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Hodge7

Use Of The New Flight Computer In The Soardg8082

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Is there a way of using the new "arrival height" flight computer in the V3 Soar DG for intermediate waypoints of the pilots own choosing. eg If i want to get to a particular point (which is not a waypoint) at a certain height and therefore adjusting my speed to arrive at that height.

Can this be done in a real glider and can it be done in our virtual dg??

I'm thinking that if the ability to insert extra manual waypoints by the pilot for a specific mission was possible it would greatly assist the planning and execution of a mission.

Hodge

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Is there a way of using the new "arrival height" flight computer in the V3 Soar DG for intermediate waypoints

Interesting request - the user interface of the V3 modified 'Cambridge' vario is intentionally kept as simple as possible so the majority of pilots don't have to click anything and the instrument will still do something sensible (although the arrival height will be at max L/D i.e. maccready zero). This conceals a fair amount of complexity in the calculations 'behind the scenes', in particular 'arrival height'.

The basic mechanism available to introduce intermediate waypoints would be to modify the flight plan, i.e. the .PLN file, and place that in the mission folder. This is completely legitimate and doesn't alter the performance or behaviour of the mission in any way, although the GPS will now be pointing you to intermediate waypoints while the mission pointer points you to the next proper task turnpoint.

There are two problems with the V3 version that prevent this at the moment, but both are fixable:

1) the V3 modified Cambridge has a single function that calculates 'distance to go' (and bearing) to be used in the arrival height calculation. This function looks for a mission waypoint *first* and failing that (i.e. you are in free flight) it looks at the next waypoint in the flight plan. I could add a switch that forces the Cambridge to use the flight plan only, or you could temporarily hack your copy of my gauge to *never* use the mission waypoint:

You can kill the code in the two placees where it detects the mission waypoints by adding zeroes:

before:

<Comment><Value>*******************************************************
                    CALCULATE DESTINATION ALT METERS MSL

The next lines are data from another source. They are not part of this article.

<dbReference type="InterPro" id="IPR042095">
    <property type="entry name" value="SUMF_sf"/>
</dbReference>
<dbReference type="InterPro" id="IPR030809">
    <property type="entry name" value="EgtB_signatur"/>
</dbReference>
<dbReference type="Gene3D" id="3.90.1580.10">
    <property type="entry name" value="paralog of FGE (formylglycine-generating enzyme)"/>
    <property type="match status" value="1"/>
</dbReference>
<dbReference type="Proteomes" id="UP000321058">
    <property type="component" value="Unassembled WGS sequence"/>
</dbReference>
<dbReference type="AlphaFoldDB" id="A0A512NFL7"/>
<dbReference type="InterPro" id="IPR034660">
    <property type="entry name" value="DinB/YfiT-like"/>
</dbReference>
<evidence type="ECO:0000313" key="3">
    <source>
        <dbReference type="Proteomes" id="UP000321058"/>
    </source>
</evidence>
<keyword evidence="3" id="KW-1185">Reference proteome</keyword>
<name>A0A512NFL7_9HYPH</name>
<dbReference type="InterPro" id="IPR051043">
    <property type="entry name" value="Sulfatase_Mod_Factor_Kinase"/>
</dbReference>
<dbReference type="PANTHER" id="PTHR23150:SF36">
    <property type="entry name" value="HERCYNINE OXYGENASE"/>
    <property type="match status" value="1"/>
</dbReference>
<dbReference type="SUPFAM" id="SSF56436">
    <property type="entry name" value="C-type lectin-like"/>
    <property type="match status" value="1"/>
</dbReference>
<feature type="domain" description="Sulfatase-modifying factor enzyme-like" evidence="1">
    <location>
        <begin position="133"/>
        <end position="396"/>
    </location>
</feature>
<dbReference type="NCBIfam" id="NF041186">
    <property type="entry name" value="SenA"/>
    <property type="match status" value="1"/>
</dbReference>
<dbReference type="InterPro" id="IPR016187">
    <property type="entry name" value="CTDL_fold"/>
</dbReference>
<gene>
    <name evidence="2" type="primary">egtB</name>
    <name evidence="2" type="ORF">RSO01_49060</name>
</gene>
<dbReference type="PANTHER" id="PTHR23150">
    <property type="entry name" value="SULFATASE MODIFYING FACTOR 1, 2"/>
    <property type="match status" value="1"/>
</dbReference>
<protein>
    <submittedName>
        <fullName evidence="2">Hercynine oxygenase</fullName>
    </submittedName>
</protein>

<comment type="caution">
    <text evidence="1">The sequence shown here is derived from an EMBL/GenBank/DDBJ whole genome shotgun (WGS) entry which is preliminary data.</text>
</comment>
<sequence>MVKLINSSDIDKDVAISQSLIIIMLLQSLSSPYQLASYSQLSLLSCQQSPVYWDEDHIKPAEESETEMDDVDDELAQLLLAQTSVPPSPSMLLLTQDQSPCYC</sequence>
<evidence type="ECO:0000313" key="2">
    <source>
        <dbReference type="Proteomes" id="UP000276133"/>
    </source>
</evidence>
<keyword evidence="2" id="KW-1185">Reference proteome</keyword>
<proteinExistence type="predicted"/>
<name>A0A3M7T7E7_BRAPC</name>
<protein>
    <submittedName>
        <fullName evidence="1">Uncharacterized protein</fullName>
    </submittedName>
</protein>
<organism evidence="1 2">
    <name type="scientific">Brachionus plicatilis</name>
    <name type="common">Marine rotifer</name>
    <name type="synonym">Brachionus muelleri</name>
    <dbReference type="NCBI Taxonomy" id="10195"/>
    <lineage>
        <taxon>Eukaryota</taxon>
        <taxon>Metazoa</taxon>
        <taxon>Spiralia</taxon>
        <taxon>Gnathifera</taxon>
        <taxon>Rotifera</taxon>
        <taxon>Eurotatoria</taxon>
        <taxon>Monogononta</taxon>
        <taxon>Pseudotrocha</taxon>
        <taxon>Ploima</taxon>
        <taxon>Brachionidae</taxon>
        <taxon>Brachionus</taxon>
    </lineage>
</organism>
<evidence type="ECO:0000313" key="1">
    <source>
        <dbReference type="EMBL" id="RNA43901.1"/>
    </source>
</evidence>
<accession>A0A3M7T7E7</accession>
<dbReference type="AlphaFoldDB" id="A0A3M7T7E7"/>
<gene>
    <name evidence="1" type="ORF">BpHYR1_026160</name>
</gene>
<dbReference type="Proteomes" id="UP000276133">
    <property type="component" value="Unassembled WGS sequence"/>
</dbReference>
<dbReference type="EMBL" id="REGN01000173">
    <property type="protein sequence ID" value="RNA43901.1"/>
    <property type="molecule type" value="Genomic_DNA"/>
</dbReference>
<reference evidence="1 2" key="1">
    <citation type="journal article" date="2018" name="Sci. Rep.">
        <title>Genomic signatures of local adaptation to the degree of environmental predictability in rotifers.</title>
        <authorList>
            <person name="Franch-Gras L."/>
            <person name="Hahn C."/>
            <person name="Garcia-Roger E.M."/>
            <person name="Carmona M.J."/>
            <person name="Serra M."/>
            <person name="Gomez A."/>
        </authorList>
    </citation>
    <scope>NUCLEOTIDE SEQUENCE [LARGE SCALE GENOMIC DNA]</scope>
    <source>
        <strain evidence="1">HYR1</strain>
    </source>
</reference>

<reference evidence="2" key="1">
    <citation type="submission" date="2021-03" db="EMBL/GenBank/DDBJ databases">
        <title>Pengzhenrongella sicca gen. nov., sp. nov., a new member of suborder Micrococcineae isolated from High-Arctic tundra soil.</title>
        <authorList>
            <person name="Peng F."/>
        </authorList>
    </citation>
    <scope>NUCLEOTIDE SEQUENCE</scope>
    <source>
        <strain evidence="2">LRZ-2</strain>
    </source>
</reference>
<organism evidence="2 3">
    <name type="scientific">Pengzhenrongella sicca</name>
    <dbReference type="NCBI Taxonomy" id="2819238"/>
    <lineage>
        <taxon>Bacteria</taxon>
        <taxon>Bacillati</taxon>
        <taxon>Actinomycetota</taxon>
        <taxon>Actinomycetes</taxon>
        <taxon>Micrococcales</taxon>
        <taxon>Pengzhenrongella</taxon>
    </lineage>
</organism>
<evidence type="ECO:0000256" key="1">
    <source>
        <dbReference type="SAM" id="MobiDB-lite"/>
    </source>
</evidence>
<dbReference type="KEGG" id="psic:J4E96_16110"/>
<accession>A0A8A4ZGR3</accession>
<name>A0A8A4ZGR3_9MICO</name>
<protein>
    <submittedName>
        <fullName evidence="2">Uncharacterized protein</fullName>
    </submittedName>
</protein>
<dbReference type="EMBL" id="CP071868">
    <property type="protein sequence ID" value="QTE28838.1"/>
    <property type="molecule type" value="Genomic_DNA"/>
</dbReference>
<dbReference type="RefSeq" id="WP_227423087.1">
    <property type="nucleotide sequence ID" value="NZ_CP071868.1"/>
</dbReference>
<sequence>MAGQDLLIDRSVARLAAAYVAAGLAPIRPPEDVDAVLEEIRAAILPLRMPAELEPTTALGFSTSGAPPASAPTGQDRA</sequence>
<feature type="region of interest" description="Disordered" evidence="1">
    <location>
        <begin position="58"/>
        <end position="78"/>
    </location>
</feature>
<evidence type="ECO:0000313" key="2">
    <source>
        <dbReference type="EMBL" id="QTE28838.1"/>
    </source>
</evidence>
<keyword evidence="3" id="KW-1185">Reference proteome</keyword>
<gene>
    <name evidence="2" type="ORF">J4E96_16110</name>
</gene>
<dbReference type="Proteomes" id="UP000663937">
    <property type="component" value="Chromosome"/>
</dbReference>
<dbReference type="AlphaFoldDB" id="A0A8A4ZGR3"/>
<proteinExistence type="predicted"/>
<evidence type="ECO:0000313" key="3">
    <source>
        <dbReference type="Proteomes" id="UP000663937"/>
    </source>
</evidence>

**********************************************************************
...snip...
                        (C:POI:SelectedTargetMSLAltitude, meters) d 0 !=
stick a zero on the end i.e. after:
(C:POI:SelectedTargetMSLAltitude, meters) d 0 != 0
and also the same idea here: before:
<Comment><Value>*******************************************************
                    CALCULATE ARRIVAL HEIGHT
         **********************************************************************
... snip...
                        (C:POI:SelectedTargetDistance, meters) 0.001 >
that last line becomes after:
(C:POI:SelectedTargetDistance, meters) 0.001 > 0

2) Gotcha #2 - the waypoint *altitudes* in flight plans are "whatever the user happened to put in when the flight plan was created". By some miracle I did actually edit the USA Nationals flightplan waypoints to be the ground elevations at those points even though the Cambridge isn't using it, but this is usually *not* the case. The arrival height in the Cambridge is *relative* to the height at the waypoint, so you'd have to very careful using other flightplans if you don't check what altitude was put in there (typically it's the flight level).

I'll make an effort to include a switch in V4 and make sure my missions have the right elevations in the flightplan.

Ian

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Sounds great, thanks Ian; I wouldn't trust myself to start changing code, but to clarify my intentions, with this latest mission there are certain places of almost certain lift and that is of course ridges of sufficient height, shape and in conjunction with the wind speed and direction, lift on a given ridge can be estimated before flying a mission.

In the case of US Nationals Day 1 I noticed that with the increased performance of the Soar DG it should be possible to fly direct from the start gate of the mission to the Raystown ridge in one go. But what speed to fly???

In the mission I thermalled before the start gate back to 6800' (which can be seen on the trace), dived and went through the start gate at 5800 at vne and then headed out towards Raystown lake at about 95kts and luckily made the ridge ok. However had I been able to designate a waypoint at the beginning and on top of the ridge (which detemines an AGL about 2300' on the altimeter, then all the way to that point I would be able to optimise my speed.

I would imagine this is done by pilots in real competitions ?

Jeff

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